Wikipedia taking it in the teeth today

By reeset / On / In General Computing

Ouch — on slashdot today, two not so flattering articles surrounding wikipedia.  In the first, there are reports of the German version of wikipedia being used as a platform for speading a virus.  An interesting idea.  Given that folks trust wikipedia, noone seems to think twice about clicking on links that go outside of the tool. 

And then the second article — this goes to the trust issue.  As wikipedia pushes itself into the mainstream, questions a plagiarism are sure to come up — and they have.  Testing 12,000 articles, a researcher found a number of instances (128) of plagiarism within the encyclopedia.  See this article here.



4 thoughts on “Wikipedia taking it in the teeth today

  1. I’m actually astounded that the numbers they found were so low. Given how much cut-and-paste “writing” goes on on the Internet in general, I would have expected to find a much higher percentage than that on a site like Wikipedia. I assume that they are not counting attributed quotations, even when they are more extensive than we would accept in a published document normally, as plaigiarism. I still think this says something about the culture that has developed at Wikipedia being fairly anti-plagiarism already, but I’m not sure exactly what it says about that.

  2. Actually, it could be quite a bit higher. The analysis was done at what I would consider to be a lowest denominator check — i.e., Google. As we all know — Google doesn’t index a lot of published content — so there could be much that isn’t attributed. Moreover, this was over a small portion of the Wikipedia index. If we take this number over just the 1.5 million English articles, that gives what I would estimate to be a low number of: 17,750 problem articles.

    The problem here is that it undermines the work that rest of the project does — particularly as it strives to be taken seriously as an authorative source.


  3. And it would seem that there is more news on the wikipedia front. From slashdot (, apparently an article given Wikipedia’s Good Article designation (I guess only 0.2-0.5% the article says gets these designations) was exposed today as a hoax page. Again, its these bad apples — even if few and far between, that will continue to keep the resource from being taken seriously as an authoritative source. Unfortunately, given the nature of the publishing model–I’m not sure how this type of vandalism could always be caught.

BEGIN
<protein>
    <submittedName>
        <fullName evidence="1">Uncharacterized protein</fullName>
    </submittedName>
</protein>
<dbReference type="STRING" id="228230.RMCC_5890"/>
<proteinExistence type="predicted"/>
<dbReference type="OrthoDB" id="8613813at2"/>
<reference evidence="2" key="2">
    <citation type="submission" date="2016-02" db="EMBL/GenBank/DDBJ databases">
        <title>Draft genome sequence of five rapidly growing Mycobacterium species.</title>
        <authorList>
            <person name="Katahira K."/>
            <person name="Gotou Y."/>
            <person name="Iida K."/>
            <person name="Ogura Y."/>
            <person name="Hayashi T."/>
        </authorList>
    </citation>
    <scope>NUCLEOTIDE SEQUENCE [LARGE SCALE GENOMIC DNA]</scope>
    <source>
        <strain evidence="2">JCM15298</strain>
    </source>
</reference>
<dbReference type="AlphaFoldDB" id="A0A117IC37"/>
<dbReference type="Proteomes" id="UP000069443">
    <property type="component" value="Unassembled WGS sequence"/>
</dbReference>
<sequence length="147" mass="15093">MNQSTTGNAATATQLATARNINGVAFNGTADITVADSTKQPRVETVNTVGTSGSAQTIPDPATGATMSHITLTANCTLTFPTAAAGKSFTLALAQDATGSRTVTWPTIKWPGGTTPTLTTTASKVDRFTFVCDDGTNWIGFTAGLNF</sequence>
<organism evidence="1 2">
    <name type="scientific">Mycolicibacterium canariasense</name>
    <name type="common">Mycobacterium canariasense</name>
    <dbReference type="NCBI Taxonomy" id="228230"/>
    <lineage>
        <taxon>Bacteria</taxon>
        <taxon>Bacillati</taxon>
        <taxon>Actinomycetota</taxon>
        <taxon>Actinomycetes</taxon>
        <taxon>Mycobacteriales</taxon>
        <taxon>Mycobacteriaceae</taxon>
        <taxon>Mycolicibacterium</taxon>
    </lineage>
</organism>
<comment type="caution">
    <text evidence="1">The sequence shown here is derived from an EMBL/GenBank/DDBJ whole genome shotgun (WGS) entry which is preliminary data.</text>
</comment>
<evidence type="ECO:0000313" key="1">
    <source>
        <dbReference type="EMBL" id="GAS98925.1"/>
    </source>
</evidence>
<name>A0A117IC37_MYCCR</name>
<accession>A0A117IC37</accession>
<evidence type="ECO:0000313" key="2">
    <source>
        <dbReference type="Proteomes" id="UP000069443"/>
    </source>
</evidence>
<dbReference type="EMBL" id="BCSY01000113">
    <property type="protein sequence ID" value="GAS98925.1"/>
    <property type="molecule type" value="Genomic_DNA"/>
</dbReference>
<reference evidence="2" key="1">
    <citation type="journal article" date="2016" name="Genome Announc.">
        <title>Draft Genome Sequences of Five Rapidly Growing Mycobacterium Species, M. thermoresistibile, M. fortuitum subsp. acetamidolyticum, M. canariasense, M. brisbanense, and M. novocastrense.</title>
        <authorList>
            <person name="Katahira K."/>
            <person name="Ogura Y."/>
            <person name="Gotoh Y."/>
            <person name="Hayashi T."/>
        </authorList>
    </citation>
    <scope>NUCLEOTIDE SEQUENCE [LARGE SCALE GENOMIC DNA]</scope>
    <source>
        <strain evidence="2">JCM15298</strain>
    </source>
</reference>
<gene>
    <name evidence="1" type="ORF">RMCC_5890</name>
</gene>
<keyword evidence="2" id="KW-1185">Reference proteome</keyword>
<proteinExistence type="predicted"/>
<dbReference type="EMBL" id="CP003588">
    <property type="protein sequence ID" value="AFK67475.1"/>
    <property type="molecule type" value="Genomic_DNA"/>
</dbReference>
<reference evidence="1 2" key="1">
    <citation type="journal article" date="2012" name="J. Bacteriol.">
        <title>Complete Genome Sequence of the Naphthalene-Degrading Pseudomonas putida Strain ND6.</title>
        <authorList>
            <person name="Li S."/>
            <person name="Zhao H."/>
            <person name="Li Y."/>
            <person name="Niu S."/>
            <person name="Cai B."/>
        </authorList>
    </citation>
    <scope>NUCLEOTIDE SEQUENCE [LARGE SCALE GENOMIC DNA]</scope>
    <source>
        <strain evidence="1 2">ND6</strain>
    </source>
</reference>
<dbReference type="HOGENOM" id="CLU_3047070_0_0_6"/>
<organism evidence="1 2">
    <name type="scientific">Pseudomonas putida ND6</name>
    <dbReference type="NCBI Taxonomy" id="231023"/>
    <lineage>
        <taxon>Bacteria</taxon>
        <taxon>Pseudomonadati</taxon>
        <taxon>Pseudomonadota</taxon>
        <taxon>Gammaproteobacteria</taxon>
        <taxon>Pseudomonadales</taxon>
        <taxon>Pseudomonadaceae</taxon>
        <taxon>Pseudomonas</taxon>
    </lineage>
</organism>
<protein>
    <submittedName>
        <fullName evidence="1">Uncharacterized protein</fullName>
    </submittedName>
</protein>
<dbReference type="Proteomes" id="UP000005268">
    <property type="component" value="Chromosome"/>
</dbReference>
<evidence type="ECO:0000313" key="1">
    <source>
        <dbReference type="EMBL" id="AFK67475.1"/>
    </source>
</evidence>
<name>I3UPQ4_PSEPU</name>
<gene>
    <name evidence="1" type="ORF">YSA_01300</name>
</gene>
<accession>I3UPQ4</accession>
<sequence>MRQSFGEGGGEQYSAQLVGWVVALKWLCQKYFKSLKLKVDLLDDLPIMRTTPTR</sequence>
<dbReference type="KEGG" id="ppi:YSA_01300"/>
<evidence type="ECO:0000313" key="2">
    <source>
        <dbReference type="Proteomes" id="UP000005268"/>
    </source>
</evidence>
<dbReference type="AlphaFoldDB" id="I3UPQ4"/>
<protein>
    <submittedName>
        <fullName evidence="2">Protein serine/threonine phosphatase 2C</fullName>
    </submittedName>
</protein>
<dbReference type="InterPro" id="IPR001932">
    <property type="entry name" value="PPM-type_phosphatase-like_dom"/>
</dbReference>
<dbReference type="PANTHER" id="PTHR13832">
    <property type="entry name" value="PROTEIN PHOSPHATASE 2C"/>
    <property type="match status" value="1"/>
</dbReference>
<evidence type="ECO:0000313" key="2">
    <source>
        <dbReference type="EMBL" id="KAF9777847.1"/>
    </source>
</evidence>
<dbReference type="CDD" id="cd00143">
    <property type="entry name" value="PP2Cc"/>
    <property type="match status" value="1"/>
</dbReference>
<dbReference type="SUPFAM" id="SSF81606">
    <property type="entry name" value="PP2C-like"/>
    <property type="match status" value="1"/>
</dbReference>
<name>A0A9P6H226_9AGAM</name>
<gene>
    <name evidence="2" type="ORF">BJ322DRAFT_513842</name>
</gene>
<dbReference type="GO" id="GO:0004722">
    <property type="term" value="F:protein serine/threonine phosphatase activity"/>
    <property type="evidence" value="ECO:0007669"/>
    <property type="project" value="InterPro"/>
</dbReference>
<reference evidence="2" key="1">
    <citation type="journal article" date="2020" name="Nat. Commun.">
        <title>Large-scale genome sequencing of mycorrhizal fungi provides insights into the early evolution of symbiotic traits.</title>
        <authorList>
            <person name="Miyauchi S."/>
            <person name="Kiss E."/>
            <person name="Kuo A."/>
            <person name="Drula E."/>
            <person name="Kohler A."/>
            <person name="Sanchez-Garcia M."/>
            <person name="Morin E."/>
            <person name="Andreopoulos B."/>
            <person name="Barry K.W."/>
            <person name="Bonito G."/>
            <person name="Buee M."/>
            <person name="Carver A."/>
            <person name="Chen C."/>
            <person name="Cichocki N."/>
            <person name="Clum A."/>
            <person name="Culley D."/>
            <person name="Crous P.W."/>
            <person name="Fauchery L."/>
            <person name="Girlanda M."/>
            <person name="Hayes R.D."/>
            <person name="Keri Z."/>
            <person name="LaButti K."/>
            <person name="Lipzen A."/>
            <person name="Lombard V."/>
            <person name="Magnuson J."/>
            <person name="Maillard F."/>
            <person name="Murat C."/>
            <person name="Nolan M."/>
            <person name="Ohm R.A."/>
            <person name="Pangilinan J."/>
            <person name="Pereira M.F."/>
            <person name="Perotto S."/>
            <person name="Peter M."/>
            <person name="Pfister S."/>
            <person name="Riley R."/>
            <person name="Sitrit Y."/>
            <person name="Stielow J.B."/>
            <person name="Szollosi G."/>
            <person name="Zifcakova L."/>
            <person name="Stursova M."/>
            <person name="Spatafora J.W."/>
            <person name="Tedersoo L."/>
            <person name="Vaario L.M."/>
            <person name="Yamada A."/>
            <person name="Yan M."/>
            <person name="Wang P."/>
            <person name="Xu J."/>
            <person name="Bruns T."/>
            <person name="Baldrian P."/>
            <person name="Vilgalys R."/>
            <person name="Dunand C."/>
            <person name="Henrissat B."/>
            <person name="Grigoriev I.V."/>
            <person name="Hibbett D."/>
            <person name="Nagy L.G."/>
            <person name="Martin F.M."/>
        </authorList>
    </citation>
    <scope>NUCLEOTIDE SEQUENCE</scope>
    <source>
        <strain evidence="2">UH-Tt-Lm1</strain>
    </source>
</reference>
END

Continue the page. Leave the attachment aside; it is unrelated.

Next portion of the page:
4. Yeah, I saw that too – it is more interesting and disturbing than the normal Wikipedia vandalism stories b/c of that good article designation – because it gets at the community’s ability to set standards and norms for itself – because that’s where I think any discussion of Wikipedia’s authority has to start and end. The question shouldn’t be “can Wikipedia be an authoritative source” (though I get that for a lot of people that is a goal) but instead “how does our understanding of authority have to stretch to deal with sources that are the product of dynamic, collaborative processes of knowledge-building.”

    Striving to be taken seriously as an authoritative resource just seems to me to be an insane goal for Wikipedia. Even leaving aside bad apples and vandalism – traditional measures of authority can’t be neatly separated from authorship, which is one issue with collaborative-knowledge production.

    The ephemeral and constantly changing nature of the text itself on a wiki is another barrier – you can’t backtrack, check up on, replicate research based on text that isn’t the same the next time you go there. The rhetorical and epistemological assumptions that underlie concepts like “authority” are inherently challenged by Wikipedia – and would be even if there was a way to purge all of the plagiarism and vandalism permanently.